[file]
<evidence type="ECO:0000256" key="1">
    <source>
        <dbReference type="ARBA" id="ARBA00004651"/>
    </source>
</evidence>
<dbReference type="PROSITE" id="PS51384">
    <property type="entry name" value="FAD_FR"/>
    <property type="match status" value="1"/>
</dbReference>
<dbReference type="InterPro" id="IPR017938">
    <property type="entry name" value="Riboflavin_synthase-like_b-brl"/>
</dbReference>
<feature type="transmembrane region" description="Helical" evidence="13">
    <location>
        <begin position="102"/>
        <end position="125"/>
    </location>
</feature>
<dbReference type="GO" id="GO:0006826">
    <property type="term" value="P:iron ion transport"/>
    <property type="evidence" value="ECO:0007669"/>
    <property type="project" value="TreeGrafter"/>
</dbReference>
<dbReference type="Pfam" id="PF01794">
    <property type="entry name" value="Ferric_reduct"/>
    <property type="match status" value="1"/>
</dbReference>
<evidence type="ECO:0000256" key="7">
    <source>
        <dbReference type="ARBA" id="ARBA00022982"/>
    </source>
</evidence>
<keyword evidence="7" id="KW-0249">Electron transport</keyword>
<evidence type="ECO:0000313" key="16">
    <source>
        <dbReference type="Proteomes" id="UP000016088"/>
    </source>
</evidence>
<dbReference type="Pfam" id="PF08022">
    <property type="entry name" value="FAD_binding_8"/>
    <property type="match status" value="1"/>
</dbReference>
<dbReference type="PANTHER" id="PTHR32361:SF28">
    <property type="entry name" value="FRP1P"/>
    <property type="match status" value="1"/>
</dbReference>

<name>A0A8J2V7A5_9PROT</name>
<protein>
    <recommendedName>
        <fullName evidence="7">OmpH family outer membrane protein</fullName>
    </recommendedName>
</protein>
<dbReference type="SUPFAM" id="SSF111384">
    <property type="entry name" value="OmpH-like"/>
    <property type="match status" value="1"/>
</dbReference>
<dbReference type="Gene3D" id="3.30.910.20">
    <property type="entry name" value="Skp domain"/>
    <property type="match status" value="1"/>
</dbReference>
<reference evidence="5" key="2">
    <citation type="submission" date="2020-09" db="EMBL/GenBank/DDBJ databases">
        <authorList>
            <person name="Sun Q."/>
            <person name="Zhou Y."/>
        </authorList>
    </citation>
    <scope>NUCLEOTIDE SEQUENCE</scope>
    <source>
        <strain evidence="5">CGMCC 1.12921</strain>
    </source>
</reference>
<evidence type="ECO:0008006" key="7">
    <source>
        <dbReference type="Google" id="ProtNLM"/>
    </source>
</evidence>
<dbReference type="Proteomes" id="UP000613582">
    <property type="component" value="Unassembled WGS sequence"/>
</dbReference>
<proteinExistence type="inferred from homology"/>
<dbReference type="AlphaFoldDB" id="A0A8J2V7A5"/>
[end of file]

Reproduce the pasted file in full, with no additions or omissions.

<evidence type="ECO:0000256" key="1">
    <source>
        <dbReference type="ARBA" id="ARBA00004651"/>
    </source>
</evidence>
<dbReference type="PROSITE" id="PS51384">
    <property type="entry name" value="FAD_FR"/>
    <property type="match status" value="1"/>
</dbReference>
<dbReference type="InterPro" id="IPR017938">
    <property type="entry name" value="Riboflavin_synthase-like_b-brl"/>
</dbReference>
<feature type="transmembrane region" description="Helical" evidence="13">
    <location>
        <begin position="102"/>
        <end position="125"/>
    </location>
</feature>
<dbReference type="GO" id="GO:0006826">
    <property type="term" value="P:iron ion transport"/>
    <property type="evidence" value="ECO:0007669"/>
    <property type="project" value="TreeGrafter"/>
</dbReference>
<dbReference type="Pfam" id="PF01794">
    <property type="entry name" value="Ferric_reduct"/>
    <property type="match status" value="1"/>
</dbReference>
<evidence type="ECO:0000256" key="7">
    <source>
        <dbReference type="ARBA" id="ARBA00022982"/>
    </source>
</evidence>
<keyword evidence="7" id="KW-0249">Electron transport</keyword>
<evidence type="ECO:0000313" key="16">
    <source>
        <dbReference type="Proteomes" id="UP000016088"/>
    </source>
</evidence>
<dbReference type="Pfam" id="PF08022">
    <property type="entry name" value="FAD_binding_8"/>
    <property type="match status" value="1"/>
</dbReference>
<dbReference type="PANTHER" id="PTHR32361:SF28">
    <property type="entry name" value="FRP1P"/>
    <property type="match status" value="1"/>
</dbReference>

<name>A0A8J2V7A5_9PROT</name>
<protein>
    <recommendedName>
        <fullName evidence="7">OmpH family outer membrane protein</fullName>
    </recommendedName>
</protein>
<dbReference type="SUPFAM" id="SSF111384">
    <property type="entry name" value="OmpH-like"/>
    <property type="match status" value="1"/>
</dbReference>
<dbReference type="Gene3D" id="3.30.910.20">
    <property type="entry name" value="Skp domain"/>
    <property type="match status" value="1"/>
</dbReference>
<reference evidence="5" key="2">
    <citation type="submission" date="2020-09" db="EMBL/GenBank/DDBJ databases">
        <authorList>
            <person name="Sun Q."/>
            <person name="Zhou Y."/>
        </authorList>
    </citation>
    <scope>NUCLEOTIDE SEQUENCE</scope>
    <source>
        <strain evidence="5">CGMCC 1.12921</strain>
    </source>
</reference>
<evidence type="ECO:0008006" key="7">
    <source>
        <dbReference type="Google" id="ProtNLM"/>
    </source>
</evidence>
<dbReference type="Proteomes" id="UP000613582">
    <property type="component" value="Unassembled WGS sequence"/>
</dbReference>
<proteinExistence type="inferred from homology"/>
<dbReference type="AlphaFoldDB" id="A0A8J2V7A5"/>